every quarter so every three months another thing I want to point out is
that in the past five days there was a huge drop in the CIBC price this is
because last Thursday CIBC released their quarterly earnings
and for this quarter their profits were lower than expected and so a lot of
investors panicked and freaked out and sold their stock and that’s why the
price dropped here but I really don’t care about the quarterly earnings I’m
invested in this company for twenty thirty years I know that CIBC is gonna
bounce back in a couple of weeks so I’m gonna buy CIBC stock at this discounted
price and in fact if I click on the one-year timeline you could see that
every few months CIBC has these regular drops and CIBC
always bounces back up within a few weeks so I’ve decided I’m gonna buy the
CIBC stock but what exactly am I looking for
you can see a lot of numbers on this page the two most important numbers I
want to talk about are the bid price and the asking price remember there is no
inherent value in a stock the value of a stock is only how much someone else is
willing to buy it for the bid price is how much a buyer is willing to pay for
the stock whereas the asking price is how much someone is willing to sell this
stock for usually these two numbers are the same but sometimes the asking price
is a little higher by a few cents so for all of my calculations I’m gonna use the
asking price so I’m gonna click on this green buy and sell button and now this
takes me to this panel here again I can see the bid price and the asking price
the first thing I want to bring your attention to is the order type so
there’s usually there’s two main types here market orders and limit orders I
almost always use market orders and what a market order means is I want to buy
the stock instantaneously right at this second so I’m gonna pay whatever the
price is this very minute and if I do a market order the trade will execute
immediately but you can also do something called a limit order a limit
order means that I will set the maximum price that I am willing to buy the stock
for so you can see that the stock is currently selling for a $109 but what if I think that the stock is gonna keep going down
in value and I don’t want to pay any more than $105 so I set the limit price
as $105 when I’m telling Questrade here is I want to buy
this at $105 so the second that this about the value of this stock drops down
to $105 execute the order and buy the stocks for
me but there’s a risk what if the price never goes down but maybe the price does
go down but it only goes down to $106 Questrade will never execute this
order until the price drops to $105 or below I can set a few options for the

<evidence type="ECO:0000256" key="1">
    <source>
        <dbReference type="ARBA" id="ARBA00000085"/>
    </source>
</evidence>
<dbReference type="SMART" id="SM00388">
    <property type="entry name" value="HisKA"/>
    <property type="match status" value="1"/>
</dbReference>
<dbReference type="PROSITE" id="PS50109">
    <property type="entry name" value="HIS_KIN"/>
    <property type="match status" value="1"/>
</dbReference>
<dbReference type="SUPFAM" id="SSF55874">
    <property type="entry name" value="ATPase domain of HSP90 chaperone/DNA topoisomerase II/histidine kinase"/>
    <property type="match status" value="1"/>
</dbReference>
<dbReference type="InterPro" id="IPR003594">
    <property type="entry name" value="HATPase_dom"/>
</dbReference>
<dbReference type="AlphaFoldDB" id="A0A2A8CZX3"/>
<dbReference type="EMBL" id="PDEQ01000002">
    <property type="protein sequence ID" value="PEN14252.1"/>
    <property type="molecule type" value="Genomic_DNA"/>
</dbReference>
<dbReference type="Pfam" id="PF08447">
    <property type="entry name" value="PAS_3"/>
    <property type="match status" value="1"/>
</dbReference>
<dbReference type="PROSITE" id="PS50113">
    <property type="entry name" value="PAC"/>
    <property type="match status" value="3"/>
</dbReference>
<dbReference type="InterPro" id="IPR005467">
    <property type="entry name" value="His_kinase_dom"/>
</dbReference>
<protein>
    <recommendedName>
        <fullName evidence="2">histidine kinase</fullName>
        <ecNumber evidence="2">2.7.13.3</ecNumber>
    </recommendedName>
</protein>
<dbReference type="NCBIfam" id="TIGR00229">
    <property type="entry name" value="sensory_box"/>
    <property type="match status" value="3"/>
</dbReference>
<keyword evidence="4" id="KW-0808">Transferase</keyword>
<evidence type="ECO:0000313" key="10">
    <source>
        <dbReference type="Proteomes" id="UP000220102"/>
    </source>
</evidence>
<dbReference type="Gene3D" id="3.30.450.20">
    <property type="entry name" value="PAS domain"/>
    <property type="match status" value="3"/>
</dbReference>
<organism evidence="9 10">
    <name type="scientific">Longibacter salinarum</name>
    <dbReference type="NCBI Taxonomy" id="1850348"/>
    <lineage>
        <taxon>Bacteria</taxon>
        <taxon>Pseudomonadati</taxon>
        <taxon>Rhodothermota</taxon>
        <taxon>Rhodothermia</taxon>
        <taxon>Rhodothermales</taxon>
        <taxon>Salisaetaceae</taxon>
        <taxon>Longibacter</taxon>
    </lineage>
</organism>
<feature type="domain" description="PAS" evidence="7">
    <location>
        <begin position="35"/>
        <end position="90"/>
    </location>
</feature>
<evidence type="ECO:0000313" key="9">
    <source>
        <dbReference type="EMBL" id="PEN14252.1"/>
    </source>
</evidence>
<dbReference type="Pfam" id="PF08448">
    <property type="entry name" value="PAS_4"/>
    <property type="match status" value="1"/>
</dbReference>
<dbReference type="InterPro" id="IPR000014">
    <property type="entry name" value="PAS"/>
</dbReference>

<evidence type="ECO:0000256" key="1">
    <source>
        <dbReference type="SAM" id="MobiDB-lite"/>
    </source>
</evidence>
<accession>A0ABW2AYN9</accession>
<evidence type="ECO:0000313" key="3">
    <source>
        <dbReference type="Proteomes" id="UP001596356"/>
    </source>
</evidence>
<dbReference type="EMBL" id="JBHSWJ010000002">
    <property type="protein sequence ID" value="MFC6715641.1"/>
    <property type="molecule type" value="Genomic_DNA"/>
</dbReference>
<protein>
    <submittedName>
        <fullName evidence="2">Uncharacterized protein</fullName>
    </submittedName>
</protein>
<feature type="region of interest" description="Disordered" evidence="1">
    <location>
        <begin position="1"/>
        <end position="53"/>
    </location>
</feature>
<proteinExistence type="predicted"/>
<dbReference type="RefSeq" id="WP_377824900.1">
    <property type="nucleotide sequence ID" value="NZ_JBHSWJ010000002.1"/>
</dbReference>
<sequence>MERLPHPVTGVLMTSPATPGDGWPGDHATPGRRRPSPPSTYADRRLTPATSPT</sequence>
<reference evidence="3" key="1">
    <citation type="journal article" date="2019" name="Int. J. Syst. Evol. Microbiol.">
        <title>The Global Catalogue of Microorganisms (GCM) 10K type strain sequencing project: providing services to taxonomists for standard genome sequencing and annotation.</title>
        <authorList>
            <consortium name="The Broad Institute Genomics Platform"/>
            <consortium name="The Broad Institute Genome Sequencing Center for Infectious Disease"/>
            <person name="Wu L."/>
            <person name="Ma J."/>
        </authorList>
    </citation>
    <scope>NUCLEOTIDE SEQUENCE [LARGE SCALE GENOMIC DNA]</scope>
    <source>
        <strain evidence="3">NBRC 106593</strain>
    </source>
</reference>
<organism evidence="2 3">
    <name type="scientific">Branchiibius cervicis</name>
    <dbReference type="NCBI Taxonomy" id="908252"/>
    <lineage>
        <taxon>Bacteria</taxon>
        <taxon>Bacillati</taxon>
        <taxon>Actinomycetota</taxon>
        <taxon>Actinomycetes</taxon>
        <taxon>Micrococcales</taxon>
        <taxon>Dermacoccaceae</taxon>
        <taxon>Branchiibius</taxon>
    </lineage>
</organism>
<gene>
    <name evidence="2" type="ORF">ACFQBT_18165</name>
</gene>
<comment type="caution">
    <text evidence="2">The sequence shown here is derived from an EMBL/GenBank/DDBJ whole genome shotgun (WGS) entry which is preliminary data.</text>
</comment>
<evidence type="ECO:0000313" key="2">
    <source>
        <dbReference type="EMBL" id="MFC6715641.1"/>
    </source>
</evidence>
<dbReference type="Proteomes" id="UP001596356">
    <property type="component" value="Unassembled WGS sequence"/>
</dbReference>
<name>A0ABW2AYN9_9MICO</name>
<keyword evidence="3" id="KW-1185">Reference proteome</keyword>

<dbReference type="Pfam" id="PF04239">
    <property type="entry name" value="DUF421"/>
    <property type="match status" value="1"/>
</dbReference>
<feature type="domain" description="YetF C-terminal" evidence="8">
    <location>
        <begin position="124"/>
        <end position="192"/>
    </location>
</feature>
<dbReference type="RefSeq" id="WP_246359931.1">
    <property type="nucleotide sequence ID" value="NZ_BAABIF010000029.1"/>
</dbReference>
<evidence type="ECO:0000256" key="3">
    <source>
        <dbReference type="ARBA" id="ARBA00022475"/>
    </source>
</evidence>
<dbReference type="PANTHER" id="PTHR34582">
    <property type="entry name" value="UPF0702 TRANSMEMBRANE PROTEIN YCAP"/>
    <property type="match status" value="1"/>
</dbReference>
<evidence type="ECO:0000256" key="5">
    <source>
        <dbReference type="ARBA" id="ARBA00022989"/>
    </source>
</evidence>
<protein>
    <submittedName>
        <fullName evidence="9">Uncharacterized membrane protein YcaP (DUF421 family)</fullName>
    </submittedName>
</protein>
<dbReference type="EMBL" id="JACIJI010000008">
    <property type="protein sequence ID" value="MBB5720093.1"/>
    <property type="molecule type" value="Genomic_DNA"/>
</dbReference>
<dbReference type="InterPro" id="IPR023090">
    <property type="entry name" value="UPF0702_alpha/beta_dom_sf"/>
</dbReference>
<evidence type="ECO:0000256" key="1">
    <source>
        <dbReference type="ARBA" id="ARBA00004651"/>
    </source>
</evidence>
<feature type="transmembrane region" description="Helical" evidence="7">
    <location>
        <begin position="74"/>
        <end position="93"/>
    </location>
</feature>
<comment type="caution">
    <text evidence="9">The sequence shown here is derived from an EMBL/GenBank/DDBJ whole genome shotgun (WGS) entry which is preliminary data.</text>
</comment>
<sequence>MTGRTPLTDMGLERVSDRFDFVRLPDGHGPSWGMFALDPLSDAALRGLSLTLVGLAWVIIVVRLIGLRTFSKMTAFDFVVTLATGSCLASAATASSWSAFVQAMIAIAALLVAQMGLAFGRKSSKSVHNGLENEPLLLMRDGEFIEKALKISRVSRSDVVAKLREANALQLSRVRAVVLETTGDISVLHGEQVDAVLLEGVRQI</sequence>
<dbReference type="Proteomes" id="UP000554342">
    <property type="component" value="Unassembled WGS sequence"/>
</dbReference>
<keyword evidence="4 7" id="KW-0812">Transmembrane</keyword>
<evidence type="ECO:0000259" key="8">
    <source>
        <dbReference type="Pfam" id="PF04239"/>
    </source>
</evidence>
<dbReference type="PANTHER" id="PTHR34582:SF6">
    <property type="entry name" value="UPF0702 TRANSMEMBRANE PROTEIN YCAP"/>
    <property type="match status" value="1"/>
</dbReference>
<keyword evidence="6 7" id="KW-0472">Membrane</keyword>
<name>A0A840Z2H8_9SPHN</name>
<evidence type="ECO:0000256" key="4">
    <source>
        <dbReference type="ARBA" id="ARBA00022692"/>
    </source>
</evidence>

duration if I set the duration to one-day that means that if the price of
the stock never drops to $105 or below by the end of the day I want to cancel the
whole order another option for duration is GTC and that is good till cancel and
that means that I’m telling Questrade to keep trying to execute the order
until I manually cancel it the maximum amount of time that GGC order can be
held is 90 days so if the price of CIBC stock doesn’t drop down to 105 or below
within 90 days the order is automatically cancelled another option
is GTD which is good till date and that’s just like GTC except then you can
specify the date at which the order is automatically cancelled I almost always
recommend market orders versus limit orders because when you do a market
order the trade is executed immediately and there’s no surprises I know exactly
what price I’m gonna be buying the stock at and as soon as I hit the Buy button
the order will be filled but with a limit order sure I may save a few
dollars if the price goes down but there’s no guarantee of when or even if
the order will be filled because the price may never go down and another
important point with stocks you have to buy a whole number of shares you can’t
buy fractions so we have to do a little bit of a calculation to figure out how
many whole number of shares of CIBC I can buy so remember I have about $650
in cash but just just to be confirmed let’s scroll down here and you
can see my balances you can see my buying power or my cash amount so I can
see here I am $649.90 in cash but remember I have to pay a $5 Commission
fee so here’s how the calculation goes I bring up my calculator and I take this
cash amount which is $649.90 and I’m going to subtract
$5 right off the bat because I know I have to pay commission right
upfront so now that means I can buy a maximum amount of $644.90 of CIBC
stock now I’m gonna click this little circle here to refresh the price and I
can see right now at this very second the asking price of CIBC is $109.22
cents but I have $644 $644 so let’s see how many stocks I